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NCJRS Abstract

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NCJ Number: 115151 Find in a Library
Title: Legal Basis for Child Protection Teams (From The New Child Protection Team Handbook, P 345-355, 1988, Donald C Bross, et al, eds. -- See NCJ-115142)
Author(s): D C Bross
Date Published: 1988
Page Count: 11
Sponsoring Agency: Garland Publishing, Inc.
New York, NY 10003-3304
Sale Source: Garland Publishing, Inc.
19 Union Square
West Floor 8
New York, NY 10003-3304
United States of America
Type: Training (Aid/Material)
Language: English
Country: United States of America
Annotation: In discussing the legal basis for child protection teams, this paper considers multidisciplinary consultation within and between agencies and statutes creating, authorizing, or recognizing child protection teams.
Abstract: Regarding multidisciplinary consultation within agencies, each agency can establish, maintain, and supervise teams in the manner most consistent with overall goals. If not prohibited by written policy or the culture of the work setting, teams can easily be established on a formal or informal basis. Other issues in multidisciplinary consultation within agencies are the delegation of authority, intradepartmental and interprofessional consultation, and comparable consultation and review activities. Regarding multidisciplinary consultation between agencies, as long as an agency's own powers and duties are not exceeded, the appointment of a person outside an agency to serve within the agency may be a good way for agencies to staff a team. Cross appointments, contribution of in-kind services, and interagency agreements are all approaches often used by nonprofit and governmental agencies creating child protection teams. Statutes may enumerate the duties and powers of child protection teams, recognize or require their establishment, and clarify potential conflicts with respect to confidentiality or jurisdiction. About half the States have statutes concerning teams, although few have well-developed statutes. 24 references.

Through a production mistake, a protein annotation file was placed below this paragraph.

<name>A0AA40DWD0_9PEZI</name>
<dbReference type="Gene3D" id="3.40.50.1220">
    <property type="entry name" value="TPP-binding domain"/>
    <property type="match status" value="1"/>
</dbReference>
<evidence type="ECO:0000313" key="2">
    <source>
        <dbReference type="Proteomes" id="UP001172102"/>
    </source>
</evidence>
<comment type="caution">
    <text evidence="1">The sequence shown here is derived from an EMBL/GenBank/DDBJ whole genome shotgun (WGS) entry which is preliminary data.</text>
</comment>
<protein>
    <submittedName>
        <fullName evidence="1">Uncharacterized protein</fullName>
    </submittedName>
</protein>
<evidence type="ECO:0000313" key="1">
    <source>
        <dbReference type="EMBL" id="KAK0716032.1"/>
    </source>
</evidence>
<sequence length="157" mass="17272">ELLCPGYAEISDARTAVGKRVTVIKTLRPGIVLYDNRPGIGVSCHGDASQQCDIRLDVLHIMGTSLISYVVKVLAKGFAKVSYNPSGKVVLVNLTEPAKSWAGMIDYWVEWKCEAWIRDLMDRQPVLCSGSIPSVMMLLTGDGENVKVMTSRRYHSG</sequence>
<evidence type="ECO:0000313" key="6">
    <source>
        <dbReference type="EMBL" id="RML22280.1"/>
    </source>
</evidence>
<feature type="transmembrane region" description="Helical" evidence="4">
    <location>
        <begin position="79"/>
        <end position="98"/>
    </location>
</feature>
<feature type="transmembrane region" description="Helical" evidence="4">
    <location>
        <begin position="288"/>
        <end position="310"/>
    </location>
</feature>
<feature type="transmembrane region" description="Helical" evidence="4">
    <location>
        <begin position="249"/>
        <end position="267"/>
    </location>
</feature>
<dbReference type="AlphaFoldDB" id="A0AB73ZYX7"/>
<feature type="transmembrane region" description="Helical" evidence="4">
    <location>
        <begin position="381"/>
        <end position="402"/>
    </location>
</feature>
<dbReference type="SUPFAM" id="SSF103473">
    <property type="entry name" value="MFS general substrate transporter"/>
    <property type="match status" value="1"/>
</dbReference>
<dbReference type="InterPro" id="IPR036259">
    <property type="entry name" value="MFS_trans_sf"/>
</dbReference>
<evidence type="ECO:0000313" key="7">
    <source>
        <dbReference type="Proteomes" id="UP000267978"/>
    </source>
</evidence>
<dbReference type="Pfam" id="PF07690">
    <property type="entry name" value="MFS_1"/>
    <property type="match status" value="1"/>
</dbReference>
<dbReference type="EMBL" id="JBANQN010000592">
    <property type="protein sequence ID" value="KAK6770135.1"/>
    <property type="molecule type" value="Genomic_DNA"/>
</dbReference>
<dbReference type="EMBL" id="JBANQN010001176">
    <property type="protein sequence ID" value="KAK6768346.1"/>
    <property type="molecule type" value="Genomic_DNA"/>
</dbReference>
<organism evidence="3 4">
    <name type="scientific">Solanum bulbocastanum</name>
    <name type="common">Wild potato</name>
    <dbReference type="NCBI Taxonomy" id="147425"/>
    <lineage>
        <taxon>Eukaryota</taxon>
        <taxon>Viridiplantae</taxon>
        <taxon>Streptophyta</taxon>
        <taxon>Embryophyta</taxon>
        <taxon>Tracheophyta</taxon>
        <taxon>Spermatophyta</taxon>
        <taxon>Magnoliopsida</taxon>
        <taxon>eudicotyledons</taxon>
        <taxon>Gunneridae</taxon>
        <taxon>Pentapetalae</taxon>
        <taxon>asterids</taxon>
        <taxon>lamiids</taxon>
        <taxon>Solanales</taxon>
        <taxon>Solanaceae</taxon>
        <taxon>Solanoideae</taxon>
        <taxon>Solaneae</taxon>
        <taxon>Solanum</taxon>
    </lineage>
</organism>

Main Term(s): Child protection services
Index Term(s): Child abuse; Team treatment
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